Diabetes can strike anyone, from any walk of life. And it does – in numbers that are dramatically increasing.
Today, more than 30 million Americans have been diagnosed with diabetes. Worldwide, more than 422 million people have diabetes.
So just what is diabetes?
Diabetes is a serious condition that causes higher than normal blood sugar levels. Diabetes occurs when your body cannot make or effectively use its own insulin, a hormone made by special cells in the pancreas called islets (eye-lets). Insulin serves as a “key” to open your cells, to allow the sugar (glucose) from the food you eat to enter. Then, your body uses that glucose for energy.
But with diabetes, several major things can go wrong to cause diabetes. Type 1 and type 2 diabetes are the most common forms of the disease, but there are also other kinds, such as gestational diabetes, which occurs during pregnancy, as well as other forms.
What is Type 1 Diabetes?
Type 1 diabetes is the most severe form of the disease. About 10% of people who have diabetes have type 1 diabetes, or insulin-dependent diabetes. Type 1 diabetes has also been called juvenile diabetes becuse it usually develops in children and teenagers. But people of all ages can develop type 1 diabetes.
In type 1 diabetes, the body’s immune system attacks the insulin-producing islet cells in the pancreas. The islet cells sense glucose in the blood and produce the right amount of insulin to normalize blood sugars. This attack on the body’s own cells is known as autoimmune disease. Scientists are not sure why the autoimmune attack happens.
But once the insulin-producing cells are destroyed, a person can no longer produce their own insulin. Without insulin, there is no “key.” So, the sugar stays in the blood and builds up. As a result, the body’s cells starve. And, if left untreated, high blood sugar levels can damage eyes, kidneys, nerves, and the heart, and can also lead to coma and death.
So type 1 diabetes must be treated through a daily regimen of insulin therapy.
What are the Warning Signs of Type 1 Diabetes?
The onset of type 1 diabetes happens very quickly. The following symptoms may appear suddenly and are too severe to overlook:
•Increased urination (bed-wetting may occur in children who have already been toilet trained)
•Rapid and unexplained weight loss
•Extreme weakness or fatigue
•Nausea, vomiting and abdominal pain
•Unpleasant breath odor
Type 1 Diabetes Treatment
Type 1 diabetes is treated by taking insulin injections or using an insulin pump or other device. This outside source of insulin now serves as the “key” — bringing glucose to the body’s cells. The challenge with taking insulin is that it’s tough to know precisely how much insulin to take. The amount is based on many factors, including:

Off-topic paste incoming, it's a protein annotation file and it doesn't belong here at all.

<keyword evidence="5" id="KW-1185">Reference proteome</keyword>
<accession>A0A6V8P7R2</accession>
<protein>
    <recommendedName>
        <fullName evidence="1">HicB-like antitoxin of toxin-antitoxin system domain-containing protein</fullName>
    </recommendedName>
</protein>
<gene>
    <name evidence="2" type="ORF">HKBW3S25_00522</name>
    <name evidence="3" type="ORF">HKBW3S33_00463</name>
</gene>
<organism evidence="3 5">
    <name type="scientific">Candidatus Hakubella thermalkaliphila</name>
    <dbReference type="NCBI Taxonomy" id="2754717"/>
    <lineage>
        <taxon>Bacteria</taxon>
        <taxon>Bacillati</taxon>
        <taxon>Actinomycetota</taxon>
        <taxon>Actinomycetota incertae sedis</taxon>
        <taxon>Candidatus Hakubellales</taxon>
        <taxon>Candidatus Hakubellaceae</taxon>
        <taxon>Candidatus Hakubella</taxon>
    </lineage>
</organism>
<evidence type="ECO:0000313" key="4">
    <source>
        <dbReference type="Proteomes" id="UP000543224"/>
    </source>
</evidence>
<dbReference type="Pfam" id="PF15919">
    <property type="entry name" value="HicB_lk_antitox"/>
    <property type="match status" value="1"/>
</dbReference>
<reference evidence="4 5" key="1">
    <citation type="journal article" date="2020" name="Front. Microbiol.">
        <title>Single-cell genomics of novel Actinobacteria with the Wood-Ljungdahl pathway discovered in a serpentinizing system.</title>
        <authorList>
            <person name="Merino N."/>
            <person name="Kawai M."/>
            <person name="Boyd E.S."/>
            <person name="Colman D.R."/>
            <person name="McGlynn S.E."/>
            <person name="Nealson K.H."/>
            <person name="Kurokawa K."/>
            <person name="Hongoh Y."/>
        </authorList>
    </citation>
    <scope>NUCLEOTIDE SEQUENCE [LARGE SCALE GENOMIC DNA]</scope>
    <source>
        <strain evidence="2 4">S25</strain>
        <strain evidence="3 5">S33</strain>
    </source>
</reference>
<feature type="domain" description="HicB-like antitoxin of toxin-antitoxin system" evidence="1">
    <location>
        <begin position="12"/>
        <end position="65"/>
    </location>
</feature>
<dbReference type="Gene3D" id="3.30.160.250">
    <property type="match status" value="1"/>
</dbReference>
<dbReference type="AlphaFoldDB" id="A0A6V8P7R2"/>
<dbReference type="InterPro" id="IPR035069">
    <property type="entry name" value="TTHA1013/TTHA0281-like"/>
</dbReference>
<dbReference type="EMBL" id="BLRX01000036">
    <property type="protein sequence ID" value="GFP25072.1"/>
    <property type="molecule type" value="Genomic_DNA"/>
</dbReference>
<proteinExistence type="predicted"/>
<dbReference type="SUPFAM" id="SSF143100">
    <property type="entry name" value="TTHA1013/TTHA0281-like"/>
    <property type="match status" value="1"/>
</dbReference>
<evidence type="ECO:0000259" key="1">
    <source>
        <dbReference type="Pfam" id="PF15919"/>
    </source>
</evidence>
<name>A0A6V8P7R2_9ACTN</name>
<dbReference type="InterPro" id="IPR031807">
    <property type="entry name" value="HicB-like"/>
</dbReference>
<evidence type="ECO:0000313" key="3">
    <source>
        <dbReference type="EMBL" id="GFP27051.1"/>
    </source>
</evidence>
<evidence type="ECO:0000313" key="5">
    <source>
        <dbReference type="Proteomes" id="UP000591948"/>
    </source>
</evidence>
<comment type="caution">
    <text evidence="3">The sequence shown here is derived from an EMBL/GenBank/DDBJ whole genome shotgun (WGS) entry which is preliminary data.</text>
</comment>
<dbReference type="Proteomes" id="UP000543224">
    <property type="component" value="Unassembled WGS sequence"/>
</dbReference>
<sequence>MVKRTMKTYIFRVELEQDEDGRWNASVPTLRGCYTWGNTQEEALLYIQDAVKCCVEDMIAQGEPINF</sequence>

• Emotions and general health
These factors change a lot throughout every day. So, deciding on what dose of insulin to take is a complicated balancing act. If you take too much insulin, then your blood sugar can drop to a dangerously low level. This is a called hypoglycemia and it can be life-threatening.
If you take too little insulin, your blood sugar can rise to a dangerously high level. Your cells are not getting the sugar, or energy, they need. This is called hyperglycemia. As mentioned above, high blood sugar levels can lead to the long-term complications and can also be life-threatening.
Today, a wide range of computerized diabetes devices are available to help people better manager their blood sugar levels while research toward a cure for diabetes moves forward.
What is Type 2 Diabetes?
The most common form of diabetes is called type 2 diabetes, or non-insulin dependent diabetes. About 90% of people with diabetes have type 2. Type 2 diabetes is also called adult onset diabetes, since it typically develops after age 35. However, a growing number of younger people are now developing type 2 diabetes.
People with type 2 diabetes are able to produce some of their own insulin. Often, it’s not enough. And sometimes, the insulin will try to serve as the “key” to open the body’s cells, to allow the glucose to enter. But the key won’t work. The cells won’t open. This is called insulin resistance. Type 2 diabetes is typically tied to people who are overweight with a sedentary lifestyle.
What are the Warning Signs of Type 2 Diabetes?
The symptoms of type 2 diabetes are similar to those of type 1 diabetes. But the onset of type 2 diabetes is usually slower and the symptoms are not as noticeable as those for type 1 diabetes. For these reasons, many people mistakenly overlook the warning signs. They also might think that the symptoms are the signs of other conditions, like aging, overworking or hot weather.
Type 2 Diabetes Treatment
Treatment for type 2 diabetes focuses on improving ways to better use the insulin the body already produces to normalize blood sugar levels. Treatment programs for type 2 diabetes focus on diet, exercise and weight loss. If blood sugar levels are still high, medications are used to help the body use its own insulin more efficiently. In some cases, insulin injections are necessary.
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